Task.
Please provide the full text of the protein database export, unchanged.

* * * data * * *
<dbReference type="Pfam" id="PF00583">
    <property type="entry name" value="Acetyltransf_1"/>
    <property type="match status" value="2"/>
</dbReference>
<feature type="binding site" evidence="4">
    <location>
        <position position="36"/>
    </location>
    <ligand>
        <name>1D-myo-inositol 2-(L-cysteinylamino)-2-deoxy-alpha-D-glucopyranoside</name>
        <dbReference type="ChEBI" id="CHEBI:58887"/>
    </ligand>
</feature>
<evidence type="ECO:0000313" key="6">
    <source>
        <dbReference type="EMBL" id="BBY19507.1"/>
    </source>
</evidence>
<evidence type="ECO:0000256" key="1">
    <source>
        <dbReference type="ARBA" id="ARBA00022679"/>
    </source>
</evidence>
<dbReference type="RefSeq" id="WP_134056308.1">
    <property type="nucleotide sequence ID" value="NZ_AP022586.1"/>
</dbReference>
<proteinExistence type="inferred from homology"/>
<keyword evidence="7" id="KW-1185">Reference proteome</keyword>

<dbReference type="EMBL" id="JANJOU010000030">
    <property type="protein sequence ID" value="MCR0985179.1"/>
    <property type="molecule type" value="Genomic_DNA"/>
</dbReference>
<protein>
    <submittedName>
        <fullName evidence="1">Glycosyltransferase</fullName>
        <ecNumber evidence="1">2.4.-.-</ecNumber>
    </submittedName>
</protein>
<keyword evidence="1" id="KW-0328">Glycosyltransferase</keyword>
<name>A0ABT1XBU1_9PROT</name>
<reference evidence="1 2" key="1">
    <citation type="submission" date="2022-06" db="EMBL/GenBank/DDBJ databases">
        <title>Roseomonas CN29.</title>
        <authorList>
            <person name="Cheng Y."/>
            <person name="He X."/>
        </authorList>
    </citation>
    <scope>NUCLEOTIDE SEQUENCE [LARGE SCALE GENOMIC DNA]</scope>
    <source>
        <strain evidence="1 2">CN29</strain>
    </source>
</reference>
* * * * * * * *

<dbReference type="Pfam" id="PF00583">
    <property type="entry name" value="Acetyltransf_1"/>
    <property type="match status" value="2"/>
</dbReference>
<feature type="binding site" evidence="4">
    <location>
        <position position="36"/>
    </location>
    <ligand>
        <name>1D-myo-inositol 2-(L-cysteinylamino)-2-deoxy-alpha-D-glucopyranoside</name>
        <dbReference type="ChEBI" id="CHEBI:58887"/>
    </ligand>
</feature>
<evidence type="ECO:0000313" key="6">
    <source>
        <dbReference type="EMBL" id="BBY19507.1"/>
    </source>
</evidence>
<evidence type="ECO:0000256" key="1">
    <source>
        <dbReference type="ARBA" id="ARBA00022679"/>
    </source>
</evidence>
<dbReference type="RefSeq" id="WP_134056308.1">
    <property type="nucleotide sequence ID" value="NZ_AP022586.1"/>
</dbReference>
<proteinExistence type="inferred from homology"/>
<keyword evidence="7" id="KW-1185">Reference proteome</keyword>

<dbReference type="EMBL" id="JANJOU010000030">
    <property type="protein sequence ID" value="MCR0985179.1"/>
    <property type="molecule type" value="Genomic_DNA"/>
</dbReference>
<protein>
    <submittedName>
        <fullName evidence="1">Glycosyltransferase</fullName>
        <ecNumber evidence="1">2.4.-.-</ecNumber>
    </submittedName>
</protein>
<keyword evidence="1" id="KW-0328">Glycosyltransferase</keyword>
<name>A0ABT1XBU1_9PROT</name>
<reference evidence="1 2" key="1">
    <citation type="submission" date="2022-06" db="EMBL/GenBank/DDBJ databases">
        <title>Roseomonas CN29.</title>
        <authorList>
            <person name="Cheng Y."/>
            <person name="He X."/>
        </authorList>
    </citation>
    <scope>NUCLEOTIDE SEQUENCE [LARGE SCALE GENOMIC DNA]</scope>
    <source>
        <strain evidence="1 2">CN29</strain>
    </source>
</reference>